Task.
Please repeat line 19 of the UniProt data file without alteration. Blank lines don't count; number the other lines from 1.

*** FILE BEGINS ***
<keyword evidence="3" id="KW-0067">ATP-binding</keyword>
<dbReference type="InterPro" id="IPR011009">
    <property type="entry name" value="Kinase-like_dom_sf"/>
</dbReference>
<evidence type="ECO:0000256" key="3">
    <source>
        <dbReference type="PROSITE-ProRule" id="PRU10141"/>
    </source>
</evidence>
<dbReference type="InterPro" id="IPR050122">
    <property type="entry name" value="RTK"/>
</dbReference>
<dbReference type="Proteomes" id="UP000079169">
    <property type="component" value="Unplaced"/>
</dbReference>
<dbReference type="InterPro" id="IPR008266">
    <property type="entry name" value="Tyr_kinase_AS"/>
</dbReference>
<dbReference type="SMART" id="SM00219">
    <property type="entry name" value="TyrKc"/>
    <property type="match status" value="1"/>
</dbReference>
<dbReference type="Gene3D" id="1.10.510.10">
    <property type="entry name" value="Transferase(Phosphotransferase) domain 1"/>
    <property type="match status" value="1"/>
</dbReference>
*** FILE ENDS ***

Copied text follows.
<dbReference type="SMART" id="SM00219">